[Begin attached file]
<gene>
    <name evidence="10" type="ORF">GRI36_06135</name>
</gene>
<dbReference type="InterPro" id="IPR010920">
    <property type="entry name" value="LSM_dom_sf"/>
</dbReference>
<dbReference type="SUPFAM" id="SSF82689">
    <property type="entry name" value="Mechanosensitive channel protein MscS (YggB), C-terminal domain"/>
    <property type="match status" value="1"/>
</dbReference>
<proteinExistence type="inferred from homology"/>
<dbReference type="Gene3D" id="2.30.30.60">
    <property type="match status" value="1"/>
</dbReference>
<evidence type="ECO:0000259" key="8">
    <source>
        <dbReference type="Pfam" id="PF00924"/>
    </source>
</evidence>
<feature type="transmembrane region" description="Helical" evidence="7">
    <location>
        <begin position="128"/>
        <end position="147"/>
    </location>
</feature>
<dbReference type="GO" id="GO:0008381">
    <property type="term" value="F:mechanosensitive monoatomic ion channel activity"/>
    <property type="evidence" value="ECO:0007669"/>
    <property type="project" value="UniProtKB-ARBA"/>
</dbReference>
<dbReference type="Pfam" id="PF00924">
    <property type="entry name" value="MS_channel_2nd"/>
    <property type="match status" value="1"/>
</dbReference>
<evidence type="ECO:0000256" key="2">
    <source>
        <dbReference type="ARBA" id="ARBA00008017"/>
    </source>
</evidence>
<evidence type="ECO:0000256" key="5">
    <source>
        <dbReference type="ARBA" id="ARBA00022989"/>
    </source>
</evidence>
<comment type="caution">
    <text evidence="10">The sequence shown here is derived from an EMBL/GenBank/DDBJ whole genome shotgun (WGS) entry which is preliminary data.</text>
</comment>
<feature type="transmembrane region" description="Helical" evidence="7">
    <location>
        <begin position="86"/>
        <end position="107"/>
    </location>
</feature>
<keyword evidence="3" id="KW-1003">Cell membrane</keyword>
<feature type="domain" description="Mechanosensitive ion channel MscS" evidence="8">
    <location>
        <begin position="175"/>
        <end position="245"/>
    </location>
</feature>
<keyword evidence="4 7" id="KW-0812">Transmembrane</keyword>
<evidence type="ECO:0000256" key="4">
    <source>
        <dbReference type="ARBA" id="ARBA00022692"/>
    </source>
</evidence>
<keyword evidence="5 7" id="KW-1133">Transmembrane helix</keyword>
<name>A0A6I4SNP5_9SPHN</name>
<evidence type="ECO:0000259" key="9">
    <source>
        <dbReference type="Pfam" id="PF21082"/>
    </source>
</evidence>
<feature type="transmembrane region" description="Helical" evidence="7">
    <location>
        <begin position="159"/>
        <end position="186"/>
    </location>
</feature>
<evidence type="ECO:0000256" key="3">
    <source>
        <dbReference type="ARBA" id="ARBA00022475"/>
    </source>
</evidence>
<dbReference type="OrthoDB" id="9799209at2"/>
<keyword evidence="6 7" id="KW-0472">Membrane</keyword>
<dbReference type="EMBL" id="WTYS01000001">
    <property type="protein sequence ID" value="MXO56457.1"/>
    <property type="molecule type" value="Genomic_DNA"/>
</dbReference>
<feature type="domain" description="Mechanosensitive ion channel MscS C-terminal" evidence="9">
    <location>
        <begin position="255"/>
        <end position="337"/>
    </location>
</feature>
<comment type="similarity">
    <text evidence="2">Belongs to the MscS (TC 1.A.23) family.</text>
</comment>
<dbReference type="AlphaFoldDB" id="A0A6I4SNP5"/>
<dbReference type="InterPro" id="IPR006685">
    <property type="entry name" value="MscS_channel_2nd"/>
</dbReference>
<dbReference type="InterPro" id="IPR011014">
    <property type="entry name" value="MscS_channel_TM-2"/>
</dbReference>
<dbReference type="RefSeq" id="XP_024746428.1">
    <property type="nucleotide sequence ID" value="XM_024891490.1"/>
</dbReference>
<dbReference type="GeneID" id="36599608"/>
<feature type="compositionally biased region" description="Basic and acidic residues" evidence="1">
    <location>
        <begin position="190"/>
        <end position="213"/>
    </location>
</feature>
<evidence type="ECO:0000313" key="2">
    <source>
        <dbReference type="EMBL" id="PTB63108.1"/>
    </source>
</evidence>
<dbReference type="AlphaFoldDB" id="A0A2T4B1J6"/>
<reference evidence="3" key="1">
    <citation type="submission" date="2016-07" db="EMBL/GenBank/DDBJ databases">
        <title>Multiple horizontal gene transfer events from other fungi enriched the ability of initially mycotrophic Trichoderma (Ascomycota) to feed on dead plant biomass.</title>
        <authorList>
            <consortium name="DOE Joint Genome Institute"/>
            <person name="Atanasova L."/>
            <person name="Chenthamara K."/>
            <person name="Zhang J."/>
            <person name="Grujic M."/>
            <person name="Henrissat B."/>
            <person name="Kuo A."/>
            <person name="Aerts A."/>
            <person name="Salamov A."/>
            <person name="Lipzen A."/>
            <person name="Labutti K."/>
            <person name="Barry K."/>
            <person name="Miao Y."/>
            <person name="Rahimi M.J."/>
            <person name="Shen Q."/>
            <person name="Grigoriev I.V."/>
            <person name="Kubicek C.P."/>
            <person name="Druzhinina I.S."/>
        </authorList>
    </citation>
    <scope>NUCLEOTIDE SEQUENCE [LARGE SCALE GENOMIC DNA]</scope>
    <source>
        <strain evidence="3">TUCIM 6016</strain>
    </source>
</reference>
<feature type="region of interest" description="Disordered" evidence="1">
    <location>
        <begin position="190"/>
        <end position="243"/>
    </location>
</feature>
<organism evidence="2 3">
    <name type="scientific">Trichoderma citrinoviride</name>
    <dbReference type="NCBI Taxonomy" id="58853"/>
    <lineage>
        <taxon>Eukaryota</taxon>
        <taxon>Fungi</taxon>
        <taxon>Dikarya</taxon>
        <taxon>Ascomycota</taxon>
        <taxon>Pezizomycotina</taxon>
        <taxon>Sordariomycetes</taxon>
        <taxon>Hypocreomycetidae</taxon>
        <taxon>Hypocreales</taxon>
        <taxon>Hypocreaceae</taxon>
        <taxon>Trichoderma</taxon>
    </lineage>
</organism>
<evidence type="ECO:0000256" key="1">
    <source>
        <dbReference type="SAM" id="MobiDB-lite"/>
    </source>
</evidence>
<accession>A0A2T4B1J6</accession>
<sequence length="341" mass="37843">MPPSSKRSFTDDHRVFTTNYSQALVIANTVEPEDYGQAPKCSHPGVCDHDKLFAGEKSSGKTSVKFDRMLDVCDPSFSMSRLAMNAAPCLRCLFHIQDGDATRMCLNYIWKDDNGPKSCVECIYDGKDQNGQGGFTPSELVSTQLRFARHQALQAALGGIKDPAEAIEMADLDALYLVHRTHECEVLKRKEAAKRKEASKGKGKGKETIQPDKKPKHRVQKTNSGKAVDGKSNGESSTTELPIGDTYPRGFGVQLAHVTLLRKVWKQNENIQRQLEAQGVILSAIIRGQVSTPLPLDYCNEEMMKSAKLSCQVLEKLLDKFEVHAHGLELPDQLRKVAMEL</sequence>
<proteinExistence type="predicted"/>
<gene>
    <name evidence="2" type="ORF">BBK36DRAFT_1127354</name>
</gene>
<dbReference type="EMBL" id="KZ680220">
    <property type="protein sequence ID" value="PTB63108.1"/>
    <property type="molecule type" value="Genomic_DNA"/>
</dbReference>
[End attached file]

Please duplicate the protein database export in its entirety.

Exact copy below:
<gene>
    <name evidence="10" type="ORF">GRI36_06135</name>
</gene>
<dbReference type="InterPro" id="IPR010920">
    <property type="entry name" value="LSM_dom_sf"/>
</dbReference>
<dbReference type="SUPFAM" id="SSF82689">
    <property type="entry name" value="Mechanosensitive channel protein MscS (YggB), C-terminal domain"/>
    <property type="match status" value="1"/>
</dbReference>
<proteinExistence type="inferred from homology"/>
<dbReference type="Gene3D" id="2.30.30.60">
    <property type="match status" value="1"/>
</dbReference>
<evidence type="ECO:0000259" key="8">
    <source>
        <dbReference type="Pfam" id="PF00924"/>
    </source>
</evidence>
<feature type="transmembrane region" description="Helical" evidence="7">
    <location>
        <begin position="128"/>
        <end position="147"/>
    </location>
</feature>
<dbReference type="GO" id="GO:0008381">
    <property type="term" value="F:mechanosensitive monoatomic ion channel activity"/>
    <property type="evidence" value="ECO:0007669"/>
    <property type="project" value="UniProtKB-ARBA"/>
</dbReference>
<dbReference type="Pfam" id="PF00924">
    <property type="entry name" value="MS_channel_2nd"/>
    <property type="match status" value="1"/>
</dbReference>
<evidence type="ECO:0000256" key="2">
    <source>
        <dbReference type="ARBA" id="ARBA00008017"/>
    </source>
</evidence>
<evidence type="ECO:0000256" key="5">
    <source>
        <dbReference type="ARBA" id="ARBA00022989"/>
    </source>
</evidence>
<comment type="caution">
    <text evidence="10">The sequence shown here is derived from an EMBL/GenBank/DDBJ whole genome shotgun (WGS) entry which is preliminary data.</text>
</comment>
<feature type="transmembrane region" description="Helical" evidence="7">
    <location>
        <begin position="86"/>
        <end position="107"/>
    </location>
</feature>
<keyword evidence="3" id="KW-1003">Cell membrane</keyword>
<feature type="domain" description="Mechanosensitive ion channel MscS" evidence="8">
    <location>
        <begin position="175"/>
        <end position="245"/>
    </location>
</feature>
<keyword evidence="4 7" id="KW-0812">Transmembrane</keyword>
<evidence type="ECO:0000256" key="4">
    <source>
        <dbReference type="ARBA" id="ARBA00022692"/>
    </source>
</evidence>
<keyword evidence="5 7" id="KW-1133">Transmembrane helix</keyword>
<name>A0A6I4SNP5_9SPHN</name>
<evidence type="ECO:0000259" key="9">
    <source>
        <dbReference type="Pfam" id="PF21082"/>
    </source>
</evidence>
<feature type="transmembrane region" description="Helical" evidence="7">
    <location>
        <begin position="159"/>
        <end position="186"/>
    </location>
</feature>
<evidence type="ECO:0000256" key="3">
    <source>
        <dbReference type="ARBA" id="ARBA00022475"/>
    </source>
</evidence>
<dbReference type="OrthoDB" id="9799209at2"/>
<keyword evidence="6 7" id="KW-0472">Membrane</keyword>
<dbReference type="EMBL" id="WTYS01000001">
    <property type="protein sequence ID" value="MXO56457.1"/>
    <property type="molecule type" value="Genomic_DNA"/>
</dbReference>
<feature type="domain" description="Mechanosensitive ion channel MscS C-terminal" evidence="9">
    <location>
        <begin position="255"/>
        <end position="337"/>
    </location>
</feature>
<comment type="similarity">
    <text evidence="2">Belongs to the MscS (TC 1.A.23) family.</text>
</comment>
<dbReference type="AlphaFoldDB" id="A0A6I4SNP5"/>
<dbReference type="InterPro" id="IPR006685">
    <property type="entry name" value="MscS_channel_2nd"/>
</dbReference>
<dbReference type="InterPro" id="IPR011014">
    <property type="entry name" value="MscS_channel_TM-2"/>
</dbReference>
<dbReference type="RefSeq" id="XP_024746428.1">
    <property type="nucleotide sequence ID" value="XM_024891490.1"/>
</dbReference>
<dbReference type="GeneID" id="36599608"/>
<feature type="compositionally biased region" description="Basic and acidic residues" evidence="1">
    <location>
        <begin position="190"/>
        <end position="213"/>
    </location>
</feature>
<evidence type="ECO:0000313" key="2">
    <source>
        <dbReference type="EMBL" id="PTB63108.1"/>
    </source>
</evidence>
<dbReference type="AlphaFoldDB" id="A0A2T4B1J6"/>
<reference evidence="3" key="1">
    <citation type="submission" date="2016-07" db="EMBL/GenBank/DDBJ databases">
        <title>Multiple horizontal gene transfer events from other fungi enriched the ability of initially mycotrophic Trichoderma (Ascomycota) to feed on dead plant biomass.</title>
        <authorList>
            <consortium name="DOE Joint Genome Institute"/>
            <person name="Atanasova L."/>
            <person name="Chenthamara K."/>
            <person name="Zhang J."/>
            <person name="Grujic M."/>
            <person name="Henrissat B."/>
            <person name="Kuo A."/>
            <person name="Aerts A."/>
            <person name="Salamov A."/>
            <person name="Lipzen A."/>
            <person name="Labutti K."/>
            <person name="Barry K."/>
            <person name="Miao Y."/>
            <person name="Rahimi M.J."/>
            <person name="Shen Q."/>
            <person name="Grigoriev I.V."/>
            <person name="Kubicek C.P."/>
            <person name="Druzhinina I.S."/>
        </authorList>
    </citation>
    <scope>NUCLEOTIDE SEQUENCE [LARGE SCALE GENOMIC DNA]</scope>
    <source>
        <strain evidence="3">TUCIM 6016</strain>
    </source>
</reference>
<feature type="region of interest" description="Disordered" evidence="1">
    <location>
        <begin position="190"/>
        <end position="243"/>
    </location>
</feature>
<organism evidence="2 3">
    <name type="scientific">Trichoderma citrinoviride</name>
    <dbReference type="NCBI Taxonomy" id="58853"/>
    <lineage>
        <taxon>Eukaryota</taxon>
        <taxon>Fungi</taxon>
        <taxon>Dikarya</taxon>
        <taxon>Ascomycota</taxon>
        <taxon>Pezizomycotina</taxon>
        <taxon>Sordariomycetes</taxon>
        <taxon>Hypocreomycetidae</taxon>
        <taxon>Hypocreales</taxon>
        <taxon>Hypocreaceae</taxon>
        <taxon>Trichoderma</taxon>
    </lineage>
</organism>
<evidence type="ECO:0000256" key="1">
    <source>
        <dbReference type="SAM" id="MobiDB-lite"/>
    </source>
</evidence>
<accession>A0A2T4B1J6</accession>
<sequence length="341" mass="37843">MPPSSKRSFTDDHRVFTTNYSQALVIANTVEPEDYGQAPKCSHPGVCDHDKLFAGEKSSGKTSVKFDRMLDVCDPSFSMSRLAMNAAPCLRCLFHIQDGDATRMCLNYIWKDDNGPKSCVECIYDGKDQNGQGGFTPSELVSTQLRFARHQALQAALGGIKDPAEAIEMADLDALYLVHRTHECEVLKRKEAAKRKEASKGKGKGKETIQPDKKPKHRVQKTNSGKAVDGKSNGESSTTELPIGDTYPRGFGVQLAHVTLLRKVWKQNENIQRQLEAQGVILSAIIRGQVSTPLPLDYCNEEMMKSAKLSCQVLEKLLDKFEVHAHGLELPDQLRKVAMEL</sequence>
<proteinExistence type="predicted"/>
<gene>
    <name evidence="2" type="ORF">BBK36DRAFT_1127354</name>
</gene>
<dbReference type="EMBL" id="KZ680220">
    <property type="protein sequence ID" value="PTB63108.1"/>
    <property type="molecule type" value="Genomic_DNA"/>
</dbReference>